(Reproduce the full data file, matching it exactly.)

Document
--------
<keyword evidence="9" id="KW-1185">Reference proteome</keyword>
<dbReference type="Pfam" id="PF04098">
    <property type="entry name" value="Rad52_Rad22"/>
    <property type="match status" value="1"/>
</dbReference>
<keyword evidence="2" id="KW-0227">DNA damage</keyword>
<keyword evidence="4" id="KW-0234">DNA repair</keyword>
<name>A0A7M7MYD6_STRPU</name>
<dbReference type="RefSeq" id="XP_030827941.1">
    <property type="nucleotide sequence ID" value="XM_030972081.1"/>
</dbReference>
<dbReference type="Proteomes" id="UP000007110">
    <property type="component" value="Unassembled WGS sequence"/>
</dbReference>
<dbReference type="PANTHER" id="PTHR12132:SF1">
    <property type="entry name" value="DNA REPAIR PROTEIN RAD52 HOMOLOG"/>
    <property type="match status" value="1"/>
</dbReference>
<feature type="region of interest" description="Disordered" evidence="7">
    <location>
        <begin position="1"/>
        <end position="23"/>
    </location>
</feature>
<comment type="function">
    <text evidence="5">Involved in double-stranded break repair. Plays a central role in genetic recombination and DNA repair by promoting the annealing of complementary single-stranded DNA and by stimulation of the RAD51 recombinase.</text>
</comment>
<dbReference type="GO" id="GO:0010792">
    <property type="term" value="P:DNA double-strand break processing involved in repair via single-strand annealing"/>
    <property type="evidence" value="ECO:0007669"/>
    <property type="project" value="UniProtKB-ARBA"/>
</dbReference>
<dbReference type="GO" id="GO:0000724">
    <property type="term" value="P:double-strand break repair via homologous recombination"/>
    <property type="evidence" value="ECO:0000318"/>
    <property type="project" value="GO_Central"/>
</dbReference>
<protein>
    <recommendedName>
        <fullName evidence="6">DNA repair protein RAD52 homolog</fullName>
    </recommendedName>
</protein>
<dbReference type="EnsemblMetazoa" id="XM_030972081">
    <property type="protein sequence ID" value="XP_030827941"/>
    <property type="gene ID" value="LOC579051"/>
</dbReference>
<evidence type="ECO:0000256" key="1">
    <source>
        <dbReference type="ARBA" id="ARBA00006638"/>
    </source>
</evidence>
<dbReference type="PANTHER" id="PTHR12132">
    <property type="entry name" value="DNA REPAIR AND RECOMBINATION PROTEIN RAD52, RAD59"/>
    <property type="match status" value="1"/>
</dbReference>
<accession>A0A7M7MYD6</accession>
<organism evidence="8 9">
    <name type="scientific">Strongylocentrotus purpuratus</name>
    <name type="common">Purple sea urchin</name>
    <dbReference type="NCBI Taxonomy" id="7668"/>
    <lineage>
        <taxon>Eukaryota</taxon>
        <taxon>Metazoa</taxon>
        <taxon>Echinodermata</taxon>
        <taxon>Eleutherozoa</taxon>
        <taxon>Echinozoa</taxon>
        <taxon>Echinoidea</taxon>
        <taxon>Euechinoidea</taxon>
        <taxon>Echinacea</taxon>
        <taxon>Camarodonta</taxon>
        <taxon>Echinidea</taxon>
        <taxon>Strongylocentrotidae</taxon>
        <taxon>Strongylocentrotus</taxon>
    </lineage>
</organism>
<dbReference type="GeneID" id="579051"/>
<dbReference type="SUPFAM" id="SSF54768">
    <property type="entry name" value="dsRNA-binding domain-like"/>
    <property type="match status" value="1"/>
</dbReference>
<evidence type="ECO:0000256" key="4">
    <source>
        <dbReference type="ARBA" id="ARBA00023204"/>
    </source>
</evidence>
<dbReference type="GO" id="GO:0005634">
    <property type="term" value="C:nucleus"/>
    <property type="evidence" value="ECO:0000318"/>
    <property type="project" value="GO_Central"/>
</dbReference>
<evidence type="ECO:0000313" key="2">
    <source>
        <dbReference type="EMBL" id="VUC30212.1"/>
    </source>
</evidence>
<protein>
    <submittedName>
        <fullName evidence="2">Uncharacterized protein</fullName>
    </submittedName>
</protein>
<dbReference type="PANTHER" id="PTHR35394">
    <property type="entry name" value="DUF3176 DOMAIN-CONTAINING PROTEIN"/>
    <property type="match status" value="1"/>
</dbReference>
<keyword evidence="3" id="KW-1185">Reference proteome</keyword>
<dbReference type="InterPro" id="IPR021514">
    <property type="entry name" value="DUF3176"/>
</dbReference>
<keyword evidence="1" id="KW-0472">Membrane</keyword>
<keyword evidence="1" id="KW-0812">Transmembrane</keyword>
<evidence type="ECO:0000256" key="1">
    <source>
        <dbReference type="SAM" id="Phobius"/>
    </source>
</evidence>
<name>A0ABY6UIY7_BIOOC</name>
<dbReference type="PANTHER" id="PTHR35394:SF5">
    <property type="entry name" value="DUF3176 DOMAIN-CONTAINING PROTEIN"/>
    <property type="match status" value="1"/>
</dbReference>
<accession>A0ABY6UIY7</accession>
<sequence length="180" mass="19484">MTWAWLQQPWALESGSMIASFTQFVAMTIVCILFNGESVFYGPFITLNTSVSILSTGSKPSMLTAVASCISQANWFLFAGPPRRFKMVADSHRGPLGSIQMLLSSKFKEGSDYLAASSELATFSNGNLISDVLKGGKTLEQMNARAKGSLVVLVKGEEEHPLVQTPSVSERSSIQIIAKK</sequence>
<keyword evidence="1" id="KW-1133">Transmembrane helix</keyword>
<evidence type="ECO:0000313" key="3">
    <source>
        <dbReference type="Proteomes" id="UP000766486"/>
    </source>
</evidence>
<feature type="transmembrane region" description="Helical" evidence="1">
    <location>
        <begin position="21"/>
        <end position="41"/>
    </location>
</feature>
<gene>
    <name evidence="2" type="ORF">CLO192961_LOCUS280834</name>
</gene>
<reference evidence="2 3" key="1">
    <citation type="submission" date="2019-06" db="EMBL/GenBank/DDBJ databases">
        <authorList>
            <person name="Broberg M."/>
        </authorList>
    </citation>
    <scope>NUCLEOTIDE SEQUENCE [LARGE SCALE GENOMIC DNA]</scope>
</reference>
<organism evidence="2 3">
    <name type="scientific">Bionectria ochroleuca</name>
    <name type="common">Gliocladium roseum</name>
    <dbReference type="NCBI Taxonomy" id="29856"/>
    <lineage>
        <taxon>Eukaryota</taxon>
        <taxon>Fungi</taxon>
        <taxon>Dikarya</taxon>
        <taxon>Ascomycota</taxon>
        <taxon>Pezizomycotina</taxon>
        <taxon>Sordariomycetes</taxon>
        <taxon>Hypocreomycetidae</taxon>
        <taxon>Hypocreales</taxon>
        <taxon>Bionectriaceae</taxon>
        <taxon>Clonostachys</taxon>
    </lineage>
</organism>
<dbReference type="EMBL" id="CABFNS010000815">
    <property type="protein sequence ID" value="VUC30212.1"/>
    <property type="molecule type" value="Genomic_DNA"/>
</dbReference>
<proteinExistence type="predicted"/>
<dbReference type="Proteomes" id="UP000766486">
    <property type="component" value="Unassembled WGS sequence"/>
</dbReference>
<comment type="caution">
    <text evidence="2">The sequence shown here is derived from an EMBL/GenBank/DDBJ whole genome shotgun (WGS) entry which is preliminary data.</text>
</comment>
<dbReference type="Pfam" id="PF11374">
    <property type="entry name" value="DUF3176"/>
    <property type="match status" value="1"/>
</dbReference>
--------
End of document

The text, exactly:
<keyword evidence="9" id="KW-1185">Reference proteome</keyword>
<dbReference type="Pfam" id="PF04098">
    <property type="entry name" value="Rad52_Rad22"/>
    <property type="match status" value="1"/>
</dbReference>
<keyword evidence="2" id="KW-0227">DNA damage</keyword>
<keyword evidence="4" id="KW-0234">DNA repair</keyword>
<name>A0A7M7MYD6_STRPU</name>
<dbReference type="RefSeq" id="XP_030827941.1">
    <property type="nucleotide sequence ID" value="XM_030972081.1"/>
</dbReference>
<dbReference type="Proteomes" id="UP000007110">
    <property type="component" value="Unassembled WGS sequence"/>
</dbReference>
<dbReference type="PANTHER" id="PTHR12132:SF1">
    <property type="entry name" value="DNA REPAIR PROTEIN RAD52 HOMOLOG"/>
    <property type="match status" value="1"/>
</dbReference>
<feature type="region of interest" description="Disordered" evidence="7">
    <location>
        <begin position="1"/>
        <end position="23"/>
    </location>
</feature>
<comment type="function">
    <text evidence="5">Involved in double-stranded break repair. Plays a central role in genetic recombination and DNA repair by promoting the annealing of complementary single-stranded DNA and by stimulation of the RAD51 recombinase.</text>
</comment>
<dbReference type="GO" id="GO:0010792">
    <property type="term" value="P:DNA double-strand break processing involved in repair via single-strand annealing"/>
    <property type="evidence" value="ECO:0007669"/>
    <property type="project" value="UniProtKB-ARBA"/>
</dbReference>
<dbReference type="GO" id="GO:0000724">
    <property type="term" value="P:double-strand break repair via homologous recombination"/>
    <property type="evidence" value="ECO:0000318"/>
    <property type="project" value="GO_Central"/>
</dbReference>
<protein>
    <recommendedName>
        <fullName evidence="6">DNA repair protein RAD52 homolog</fullName>
    </recommendedName>
</protein>
<dbReference type="EnsemblMetazoa" id="XM_030972081">
    <property type="protein sequence ID" value="XP_030827941"/>
    <property type="gene ID" value="LOC579051"/>
</dbReference>
<evidence type="ECO:0000256" key="1">
    <source>
        <dbReference type="ARBA" id="ARBA00006638"/>
    </source>
</evidence>
<dbReference type="PANTHER" id="PTHR12132">
    <property type="entry name" value="DNA REPAIR AND RECOMBINATION PROTEIN RAD52, RAD59"/>
    <property type="match status" value="1"/>
</dbReference>
<accession>A0A7M7MYD6</accession>
<organism evidence="8 9">
    <name type="scientific">Strongylocentrotus purpuratus</name>
    <name type="common">Purple sea urchin</name>
    <dbReference type="NCBI Taxonomy" id="7668"/>
    <lineage>
        <taxon>Eukaryota</taxon>
        <taxon>Metazoa</taxon>
        <taxon>Echinodermata</taxon>
        <taxon>Eleutherozoa</taxon>
        <taxon>Echinozoa</taxon>
        <taxon>Echinoidea</taxon>
        <taxon>Euechinoidea</taxon>
        <taxon>Echinacea</taxon>
        <taxon>Camarodonta</taxon>
        <taxon>Echinidea</taxon>
        <taxon>Strongylocentrotidae</taxon>
        <taxon>Strongylocentrotus</taxon>
    </lineage>
</organism>
<dbReference type="GeneID" id="579051"/>
<dbReference type="SUPFAM" id="SSF54768">
    <property type="entry name" value="dsRNA-binding domain-like"/>
    <property type="match status" value="1"/>
</dbReference>
<evidence type="ECO:0000256" key="4">
    <source>
        <dbReference type="ARBA" id="ARBA00023204"/>
    </source>
</evidence>
<dbReference type="GO" id="GO:0005634">
    <property type="term" value="C:nucleus"/>
    <property type="evidence" value="ECO:0000318"/>
    <property type="project" value="GO_Central"/>
</dbReference>
<evidence type="ECO:0000313" key="2">
    <source>
        <dbReference type="EMBL" id="VUC30212.1"/>
    </source>
</evidence>
<protein>
    <submittedName>
        <fullName evidence="2">Uncharacterized protein</fullName>
    </submittedName>
</protein>
<dbReference type="PANTHER" id="PTHR35394">
    <property type="entry name" value="DUF3176 DOMAIN-CONTAINING PROTEIN"/>
    <property type="match status" value="1"/>
</dbReference>
<keyword evidence="3" id="KW-1185">Reference proteome</keyword>
<dbReference type="InterPro" id="IPR021514">
    <property type="entry name" value="DUF3176"/>
</dbReference>
<keyword evidence="1" id="KW-0472">Membrane</keyword>
<keyword evidence="1" id="KW-0812">Transmembrane</keyword>
<evidence type="ECO:0000256" key="1">
    <source>
        <dbReference type="SAM" id="Phobius"/>
    </source>
</evidence>
<name>A0ABY6UIY7_BIOOC</name>
<dbReference type="PANTHER" id="PTHR35394:SF5">
    <property type="entry name" value="DUF3176 DOMAIN-CONTAINING PROTEIN"/>
    <property type="match status" value="1"/>
</dbReference>
<accession>A0ABY6UIY7</accession>
<sequence length="180" mass="19484">MTWAWLQQPWALESGSMIASFTQFVAMTIVCILFNGESVFYGPFITLNTSVSILSTGSKPSMLTAVASCISQANWFLFAGPPRRFKMVADSHRGPLGSIQMLLSSKFKEGSDYLAASSELATFSNGNLISDVLKGGKTLEQMNARAKGSLVVLVKGEEEHPLVQTPSVSERSSIQIIAKK</sequence>
<keyword evidence="1" id="KW-1133">Transmembrane helix</keyword>
<evidence type="ECO:0000313" key="3">
    <source>
        <dbReference type="Proteomes" id="UP000766486"/>
    </source>
</evidence>
<feature type="transmembrane region" description="Helical" evidence="1">
    <location>
        <begin position="21"/>
        <end position="41"/>
    </location>
</feature>
<gene>
    <name evidence="2" type="ORF">CLO192961_LOCUS280834</name>
</gene>
<reference evidence="2 3" key="1">
    <citation type="submission" date="2019-06" db="EMBL/GenBank/DDBJ databases">
        <authorList>
            <person name="Broberg M."/>
        </authorList>
    </citation>
    <scope>NUCLEOTIDE SEQUENCE [LARGE SCALE GENOMIC DNA]</scope>
</reference>
<organism evidence="2 3">
    <name type="scientific">Bionectria ochroleuca</name>
    <name type="common">Gliocladium roseum</name>
    <dbReference type="NCBI Taxonomy" id="29856"/>
    <lineage>
        <taxon>Eukaryota</taxon>
        <taxon>Fungi</taxon>
        <taxon>Dikarya</taxon>
        <taxon>Ascomycota</taxon>
        <taxon>Pezizomycotina</taxon>
        <taxon>Sordariomycetes</taxon>
        <taxon>Hypocreomycetidae</taxon>
        <taxon>Hypocreales</taxon>
        <taxon>Bionectriaceae</taxon>
        <taxon>Clonostachys</taxon>
    </lineage>
</organism>
<dbReference type="EMBL" id="CABFNS010000815">
    <property type="protein sequence ID" value="VUC30212.1"/>
    <property type="molecule type" value="Genomic_DNA"/>
</dbReference>
<proteinExistence type="predicted"/>
<dbReference type="Proteomes" id="UP000766486">
    <property type="component" value="Unassembled WGS sequence"/>
</dbReference>
<comment type="caution">
    <text evidence="2">The sequence shown here is derived from an EMBL/GenBank/DDBJ whole genome shotgun (WGS) entry which is preliminary data.</text>
</comment>
<dbReference type="Pfam" id="PF11374">
    <property type="entry name" value="DUF3176"/>
    <property type="match status" value="1"/>
</dbReference>